The decision to grant former Sinn Fein president Gerry Adams a visa to visit the United States was to “get everybody involved”, former US president Bill Clinton has said.
There was criticism after Mr Clinton granted the visa in 1994, at a time when the IRA – which Sinn Fein was linked to – had an on-again, off-again ceasefire.
The former president talked about his decision during a panel discussion event as part of a conference to mark the 25th anniversary of the Belfast/Good Friday Agreement at Queen’s University Belfast.
Mr Clinton said he granted a visa to Mr Adams but said there must be no fundraising during his visit.
“Everybody knew that a lot of money was going into Ireland from the north-east United States especially – but not on this trip, we were going to send a signal that we wanted to be involved but we wanted to be positive and we wanted to be fair to everybody.”
Mr Clinton added: “At the time it was crazy they thought, but I thought it made all the sense in the world because what we were doing was not working and it seemed to me just from the talk that the public was maybe way ahead of the politicians in their desire to have some sort of resolution to this.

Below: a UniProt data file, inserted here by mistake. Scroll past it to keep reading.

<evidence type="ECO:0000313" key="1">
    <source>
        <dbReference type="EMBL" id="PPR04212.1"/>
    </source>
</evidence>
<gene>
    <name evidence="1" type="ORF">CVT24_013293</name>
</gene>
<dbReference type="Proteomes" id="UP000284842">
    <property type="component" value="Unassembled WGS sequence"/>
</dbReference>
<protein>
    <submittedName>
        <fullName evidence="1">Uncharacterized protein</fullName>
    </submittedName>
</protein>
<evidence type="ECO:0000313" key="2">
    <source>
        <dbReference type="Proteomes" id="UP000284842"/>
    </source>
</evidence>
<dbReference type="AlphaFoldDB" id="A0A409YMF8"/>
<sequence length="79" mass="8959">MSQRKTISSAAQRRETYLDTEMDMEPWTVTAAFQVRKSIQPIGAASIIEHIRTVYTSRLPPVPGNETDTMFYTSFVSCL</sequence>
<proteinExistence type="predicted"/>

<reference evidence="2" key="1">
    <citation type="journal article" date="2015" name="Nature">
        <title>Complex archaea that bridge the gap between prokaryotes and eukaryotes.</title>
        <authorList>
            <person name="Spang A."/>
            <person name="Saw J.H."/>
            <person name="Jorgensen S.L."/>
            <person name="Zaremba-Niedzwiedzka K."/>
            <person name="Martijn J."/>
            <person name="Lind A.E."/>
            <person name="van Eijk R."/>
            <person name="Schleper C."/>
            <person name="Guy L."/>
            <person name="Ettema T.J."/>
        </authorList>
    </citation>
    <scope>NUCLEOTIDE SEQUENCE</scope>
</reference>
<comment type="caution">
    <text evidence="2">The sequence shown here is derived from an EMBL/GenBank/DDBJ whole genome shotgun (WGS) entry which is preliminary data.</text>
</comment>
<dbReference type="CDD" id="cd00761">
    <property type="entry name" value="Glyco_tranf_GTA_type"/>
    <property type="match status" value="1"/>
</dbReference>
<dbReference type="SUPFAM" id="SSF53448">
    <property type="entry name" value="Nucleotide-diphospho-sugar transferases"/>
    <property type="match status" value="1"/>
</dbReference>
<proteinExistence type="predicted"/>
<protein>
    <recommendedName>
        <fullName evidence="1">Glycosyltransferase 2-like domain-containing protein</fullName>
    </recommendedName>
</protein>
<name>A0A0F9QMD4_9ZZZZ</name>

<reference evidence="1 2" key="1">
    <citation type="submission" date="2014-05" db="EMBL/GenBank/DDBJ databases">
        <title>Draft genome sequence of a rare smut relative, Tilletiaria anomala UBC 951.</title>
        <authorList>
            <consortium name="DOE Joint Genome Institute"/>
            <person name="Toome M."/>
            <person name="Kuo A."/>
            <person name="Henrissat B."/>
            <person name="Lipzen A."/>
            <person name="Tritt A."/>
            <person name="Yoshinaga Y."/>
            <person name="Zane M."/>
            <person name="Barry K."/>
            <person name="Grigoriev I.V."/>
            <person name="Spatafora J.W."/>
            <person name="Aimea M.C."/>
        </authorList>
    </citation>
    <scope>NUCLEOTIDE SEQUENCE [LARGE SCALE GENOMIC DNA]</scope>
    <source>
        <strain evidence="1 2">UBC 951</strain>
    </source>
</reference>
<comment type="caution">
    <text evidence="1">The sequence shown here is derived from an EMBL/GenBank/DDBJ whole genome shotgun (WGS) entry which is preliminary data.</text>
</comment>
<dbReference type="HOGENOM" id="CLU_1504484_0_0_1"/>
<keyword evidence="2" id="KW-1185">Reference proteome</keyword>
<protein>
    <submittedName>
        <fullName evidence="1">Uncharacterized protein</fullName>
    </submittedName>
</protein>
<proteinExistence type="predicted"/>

“So I gave Gerry the visa and he kept his word as he always did in dealing with me and the rest is history.”
Meanwhile former prime minister Sir Tony Blair recalled his first meeting with Mr Adams, and how he was confronted with a protest of people wearing rubber gloves afterwards.
“It was all to do with the fact I shouldn’t have been shaking hands with Gerry Adams because this was a big thing, there was a huge debate – yes you can meet him but you can’t shake hands with him, I said ‘we’re going to meet him and we’re going to shake hands, let’s just do what you would do, one human being to another … we know we disagree about the past but let’s see if we can agree about the future’.”
He said then-secretary of state Mo Mowlam then visited the loyalist prisoners in the Maze.
“All of these things were difficult, I don’t think anything could have happened unless we were prepared to sit down and to talk to people, and to understand these conflicts come about because there are two distinct narratives in opposition to each other, and the only way you will ever make peace is if one side understands how the other side feel,” Sir Tony said.
“They don’t have to agree with it, they don’t even have to sympathise with it, but at least they have to understand it.”